Tuesday, October 27, 2015

Girl Scouts Explore the Outdoors at Norfolk Botanical Garden

Since Girl Scouts was founded over 100 years ago, the organization has provided opportunities for girls to get outdoors to explore the natural world around them and learn respect and appreciation for the environment. On Saturday, October 25, this tradition continued as over 150 Girl Scouts visited Norfolk Botanical Garden to learn about local plants and animals, as well as ways to conserve natural resources.

Girl Scouts spent the day in the WOW Children’s Garden, a three-acre area designed with interactive learning stations for families. The girls went on a scavenger hunt to identify different types of plants, made rubbings of tree bark and leaves and learned how to tell time on a sundial. They also decorated their own flowerpots that they later planted a seed in and learned about the parts of a flower. In Exploration Station, an indoor classroom in the garden, the girls made nature journals, where they were able to keep track of what they saw in the garden, as well as jot down the ways they learned to protect the environment.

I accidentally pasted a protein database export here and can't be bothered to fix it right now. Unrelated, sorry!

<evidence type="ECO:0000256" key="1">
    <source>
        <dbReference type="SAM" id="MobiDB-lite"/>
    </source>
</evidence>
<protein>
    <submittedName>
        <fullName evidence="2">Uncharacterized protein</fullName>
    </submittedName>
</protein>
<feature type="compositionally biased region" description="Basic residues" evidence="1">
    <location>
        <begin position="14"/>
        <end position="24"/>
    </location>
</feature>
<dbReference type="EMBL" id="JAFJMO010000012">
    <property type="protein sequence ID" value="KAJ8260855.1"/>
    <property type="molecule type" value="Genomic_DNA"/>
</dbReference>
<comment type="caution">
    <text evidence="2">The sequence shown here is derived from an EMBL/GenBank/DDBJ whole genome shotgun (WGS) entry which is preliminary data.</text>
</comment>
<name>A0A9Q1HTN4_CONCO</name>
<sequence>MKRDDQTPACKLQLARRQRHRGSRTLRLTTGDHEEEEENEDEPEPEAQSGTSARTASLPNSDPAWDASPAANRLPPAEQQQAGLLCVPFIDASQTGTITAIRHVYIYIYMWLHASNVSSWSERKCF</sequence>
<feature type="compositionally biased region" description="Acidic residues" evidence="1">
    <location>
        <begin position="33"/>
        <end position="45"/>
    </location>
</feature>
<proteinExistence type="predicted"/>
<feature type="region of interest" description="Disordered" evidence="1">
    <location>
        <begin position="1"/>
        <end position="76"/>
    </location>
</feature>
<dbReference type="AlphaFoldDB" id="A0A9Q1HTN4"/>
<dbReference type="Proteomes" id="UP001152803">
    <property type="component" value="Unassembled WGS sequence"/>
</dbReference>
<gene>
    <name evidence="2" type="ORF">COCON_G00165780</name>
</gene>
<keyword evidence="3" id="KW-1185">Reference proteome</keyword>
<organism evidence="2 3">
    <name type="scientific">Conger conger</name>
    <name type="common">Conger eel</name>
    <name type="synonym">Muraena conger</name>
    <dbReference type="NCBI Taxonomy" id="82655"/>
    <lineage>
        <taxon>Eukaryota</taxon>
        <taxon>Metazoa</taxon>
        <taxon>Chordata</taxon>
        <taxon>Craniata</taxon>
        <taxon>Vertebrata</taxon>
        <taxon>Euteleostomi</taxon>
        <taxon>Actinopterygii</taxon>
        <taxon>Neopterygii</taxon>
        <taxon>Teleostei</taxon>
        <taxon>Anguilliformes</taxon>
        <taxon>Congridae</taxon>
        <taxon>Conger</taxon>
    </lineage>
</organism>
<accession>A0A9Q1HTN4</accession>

“One of my favorite parts of the day was the educations station hosted by Merly Konathapally, a Girl Scout Ambassador who completed her Gold Award at the Garden over the summer,” Jen Erving, director of youth education at Norfolk Botanical Garden, said. “Her project not only taught younger Girl Scouts about the importance of protecting the monarch butterfly, but also inspired them to reach the Ambassador level of Girl Scouts themselves.”

For children, spending time outdoors can make them better problem solvers, more creative in their reasoning, less aggressive and better at concentrating; yet, research shows that children are spending half as much time outdoors than they were 20 years ago. Girl Scouts of the Colonial Coast, with the help of community partners such as Norfolk Botanical Garden, is committed to providing girls with opportunities to explore and discover in the outdoors. In fact, the Girl Scout Research Institute found that 97 percent of Girl Scouts participated in at least one outdoor activity during the past year.

Families interested in learning more about getting outdoors with Girl Scouts and joining the organization can attend Step Outside with Girl Scouts on November 7 from 2 to 4 p.m. at A Place for Girls in Chesapeake. This event, which is free and open to the public, will include family-friendly outdoor activities and the opportunity to register to become a Girl Scout. Find more information at www.gsccc.org.

View more photos from the day here.